Category Archives: School Closings

Continued schools closings, privatization, and what it means for cities


Yes Magazine put together this infographic on the reasons why private entities want public schools.

More news continues to emerge  across the country of budgets shrinking, neighborhood schools closing, and charter schools opening in their place. Four more schools were put on the closing list in Baltimore last week.  In Philadelphia, Chicago, Memphis, we see closings followed by the proliferation of charter schools, leading one to conclude that this is a very deliberate strategy of outsourcing public schools to private operators. The Broad Foundation’s effort to get control of Los Angeles schools is the most recent plan to address budget woes with a plan to privatize the schools.

Research has shown that these practices do not yield much success. Not only have privately operated schools not produced better outcomes for students, but the combined strategies of privatization, high stakes testing, and accountability have failed to produce better learning and better outcomes for children. Seeing these poor results, there has been resistance to market-based strategies all over the country. From Chicago’s hunger strike to save Dyett High School from closing to Philadelphia student protest against budget cuts to the Seattle teacher strike for recess and better salaries, people across the country have resisted. Meanwhile, superintendents who favored neoliberal policies are under fire. Chicago may be the best example of this with calls for mayor Rahm Emmanuel’s resignation and superintendent Barbara Byrd Bennet’s scandalous exit.

Yet, resistance has not stopped school from closing or privatization of public schools.  What will this mean for cities? What will the impact be? I argue that closing schools and privatization will just worsen conditions for poor children and will continue to underserve them. The best schools- charters or not- will continue to serve the most affluent children. Inequality will be reproduced.

It’s time to propose a plan that is an alternative to neoliberal strategies. I continue to believe that what happens in schools is very important, but we also have to turn our attention to what sociologists have long told us for a long time is the cause of poor academic outcomes, poverty. Sociologists and economists like William Julius Wilson, Richard Rothstein, Pedro Noguera, and Doug Massey have all linked poverty with poor achievement in school. Their studies can be traced back to James Comer’s ground-breaking study that linked social class to academic achievement in 1966. For more information on this see this link from the Economic Policy Institute.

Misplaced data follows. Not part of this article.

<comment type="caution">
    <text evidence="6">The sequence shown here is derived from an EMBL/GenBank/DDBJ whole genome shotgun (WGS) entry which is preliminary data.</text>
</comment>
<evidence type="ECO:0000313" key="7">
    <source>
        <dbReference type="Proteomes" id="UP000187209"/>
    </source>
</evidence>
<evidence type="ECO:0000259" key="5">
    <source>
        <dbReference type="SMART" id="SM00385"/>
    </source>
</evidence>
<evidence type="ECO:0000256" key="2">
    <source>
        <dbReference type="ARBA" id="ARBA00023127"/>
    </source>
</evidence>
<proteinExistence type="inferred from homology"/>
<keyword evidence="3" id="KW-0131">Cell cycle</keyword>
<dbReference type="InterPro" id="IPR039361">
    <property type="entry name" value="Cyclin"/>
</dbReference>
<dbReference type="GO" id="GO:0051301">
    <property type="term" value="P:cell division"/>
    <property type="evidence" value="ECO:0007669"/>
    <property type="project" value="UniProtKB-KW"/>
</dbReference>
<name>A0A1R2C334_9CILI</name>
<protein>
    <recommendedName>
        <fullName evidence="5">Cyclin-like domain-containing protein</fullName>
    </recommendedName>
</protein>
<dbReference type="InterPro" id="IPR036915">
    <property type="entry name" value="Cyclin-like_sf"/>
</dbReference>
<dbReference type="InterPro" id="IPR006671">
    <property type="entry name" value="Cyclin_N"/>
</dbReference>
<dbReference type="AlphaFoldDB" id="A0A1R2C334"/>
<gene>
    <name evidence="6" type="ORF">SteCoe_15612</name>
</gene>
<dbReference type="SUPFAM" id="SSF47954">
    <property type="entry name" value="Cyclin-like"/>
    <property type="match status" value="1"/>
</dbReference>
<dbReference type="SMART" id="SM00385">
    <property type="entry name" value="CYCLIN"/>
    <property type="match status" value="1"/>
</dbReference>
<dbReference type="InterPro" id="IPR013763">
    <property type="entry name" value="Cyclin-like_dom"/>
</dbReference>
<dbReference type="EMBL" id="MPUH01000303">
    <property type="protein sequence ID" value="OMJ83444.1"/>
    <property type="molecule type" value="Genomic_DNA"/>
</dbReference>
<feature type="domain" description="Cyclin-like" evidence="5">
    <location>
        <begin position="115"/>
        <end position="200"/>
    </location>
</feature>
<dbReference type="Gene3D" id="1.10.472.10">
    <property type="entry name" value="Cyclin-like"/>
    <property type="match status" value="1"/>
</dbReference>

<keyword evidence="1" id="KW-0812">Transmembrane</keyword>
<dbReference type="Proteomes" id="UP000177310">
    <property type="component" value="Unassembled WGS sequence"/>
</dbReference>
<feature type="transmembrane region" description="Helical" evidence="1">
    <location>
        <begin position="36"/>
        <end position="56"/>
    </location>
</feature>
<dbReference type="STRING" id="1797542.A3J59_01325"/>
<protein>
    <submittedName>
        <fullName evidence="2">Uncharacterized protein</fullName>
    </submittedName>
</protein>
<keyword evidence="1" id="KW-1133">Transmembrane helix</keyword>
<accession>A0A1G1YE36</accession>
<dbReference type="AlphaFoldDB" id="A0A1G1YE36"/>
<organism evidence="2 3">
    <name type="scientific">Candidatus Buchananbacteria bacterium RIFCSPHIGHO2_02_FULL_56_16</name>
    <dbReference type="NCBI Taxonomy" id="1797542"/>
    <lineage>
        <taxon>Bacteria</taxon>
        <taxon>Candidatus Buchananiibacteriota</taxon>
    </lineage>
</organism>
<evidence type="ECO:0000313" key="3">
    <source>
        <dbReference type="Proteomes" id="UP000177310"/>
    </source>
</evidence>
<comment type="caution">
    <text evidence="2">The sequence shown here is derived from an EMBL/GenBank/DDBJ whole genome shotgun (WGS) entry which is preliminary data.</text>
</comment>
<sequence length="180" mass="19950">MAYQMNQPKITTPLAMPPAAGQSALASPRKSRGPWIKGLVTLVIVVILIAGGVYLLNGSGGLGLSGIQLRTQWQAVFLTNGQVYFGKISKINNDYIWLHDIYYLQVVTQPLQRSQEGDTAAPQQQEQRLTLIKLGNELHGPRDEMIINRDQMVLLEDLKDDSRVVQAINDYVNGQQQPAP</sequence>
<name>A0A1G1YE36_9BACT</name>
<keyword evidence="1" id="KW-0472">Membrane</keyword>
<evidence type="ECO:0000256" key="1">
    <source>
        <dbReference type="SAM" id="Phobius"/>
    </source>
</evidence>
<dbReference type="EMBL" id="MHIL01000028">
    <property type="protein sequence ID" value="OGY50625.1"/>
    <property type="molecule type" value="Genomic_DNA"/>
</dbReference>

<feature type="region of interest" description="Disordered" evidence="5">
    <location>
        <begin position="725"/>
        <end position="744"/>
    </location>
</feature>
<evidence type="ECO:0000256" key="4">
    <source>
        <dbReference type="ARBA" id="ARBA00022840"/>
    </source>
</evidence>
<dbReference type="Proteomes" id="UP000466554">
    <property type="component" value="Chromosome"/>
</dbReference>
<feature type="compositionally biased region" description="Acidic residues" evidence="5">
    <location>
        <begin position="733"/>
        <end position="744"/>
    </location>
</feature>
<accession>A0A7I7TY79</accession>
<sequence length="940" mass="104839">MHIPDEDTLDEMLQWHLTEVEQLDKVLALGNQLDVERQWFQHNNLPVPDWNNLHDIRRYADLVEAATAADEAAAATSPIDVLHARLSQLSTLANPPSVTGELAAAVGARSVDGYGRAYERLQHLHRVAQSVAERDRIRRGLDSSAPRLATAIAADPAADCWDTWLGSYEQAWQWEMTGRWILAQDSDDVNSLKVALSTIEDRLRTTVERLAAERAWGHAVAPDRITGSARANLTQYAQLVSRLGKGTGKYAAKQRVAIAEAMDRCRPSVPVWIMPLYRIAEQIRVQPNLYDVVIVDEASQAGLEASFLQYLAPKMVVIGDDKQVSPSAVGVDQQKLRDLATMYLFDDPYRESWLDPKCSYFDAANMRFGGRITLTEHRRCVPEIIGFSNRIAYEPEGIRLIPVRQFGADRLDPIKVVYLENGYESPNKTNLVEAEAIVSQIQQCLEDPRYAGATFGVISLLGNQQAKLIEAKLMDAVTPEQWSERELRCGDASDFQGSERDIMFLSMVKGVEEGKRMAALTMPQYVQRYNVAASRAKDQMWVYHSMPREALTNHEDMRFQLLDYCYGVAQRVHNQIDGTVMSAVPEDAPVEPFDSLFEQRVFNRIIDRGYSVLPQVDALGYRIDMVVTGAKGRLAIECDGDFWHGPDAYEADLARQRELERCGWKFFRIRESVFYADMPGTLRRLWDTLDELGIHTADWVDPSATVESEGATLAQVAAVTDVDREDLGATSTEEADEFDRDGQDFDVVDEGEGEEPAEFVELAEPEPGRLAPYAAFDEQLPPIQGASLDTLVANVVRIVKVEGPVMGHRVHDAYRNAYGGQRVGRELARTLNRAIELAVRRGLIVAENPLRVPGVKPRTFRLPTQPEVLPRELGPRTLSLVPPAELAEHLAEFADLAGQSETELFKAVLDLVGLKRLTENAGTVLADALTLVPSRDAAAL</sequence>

There has been some policy to address poverty including Title I which emerged under the Civil Rights Act to address poverty in schools, but it has not been enough. In my local context, Baltimore, politicians, education leaders, and private developers have put more energy into fighting poverty. The biggest efforts to date have included a federal grant for social workers in schools, a renovated transportation plan, and a state-funded plan to knock down vacant housing, and a plan to develop more waterfront property. Whether these will work has to do with the answers to these questions:

  • What problem is the plan meant to solve?
  • Who will the plan benefit? Who will lose out?
  • Will the plan leave inequity in place?
  •  How will the plan change the lives of poor people?

The plans to address poverty have to benefit those in poverty. What we have learned over many years of trying is that means putting those most impacted at the table when decisions are being made. No grants or policy-making will sustain itself until they are included in decision-making.



Talking about the fight for schools in West Baltimore

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These are the folks I was with yesterday talking about schools in Baltimore at the Imagining America conference. This year the conference was held in Baltimore, and our panel, featuring Dayvon Love from Leaders of a Beautiful Struggle, Helen Atkinson from the Teachers Democracy Project, and George Mitchell from the Park Heights neighborhood association and Langston Hughes Elementary School.

Our conversation was about the ways in which decisions were made to keep certain schools open and to close others in Baltimore. Twenty-six schools were slated for closure under something called the 21st century plan which is a plan to renovate some schools in Baltimore. The agreement, which was made with the state legislature, provided funds for school reconstruction if the district agreed to “right size” itself, which meant school closures. Even though school closure has a negative impact on communities, the city agreed– the positives outweighed the negatives for them.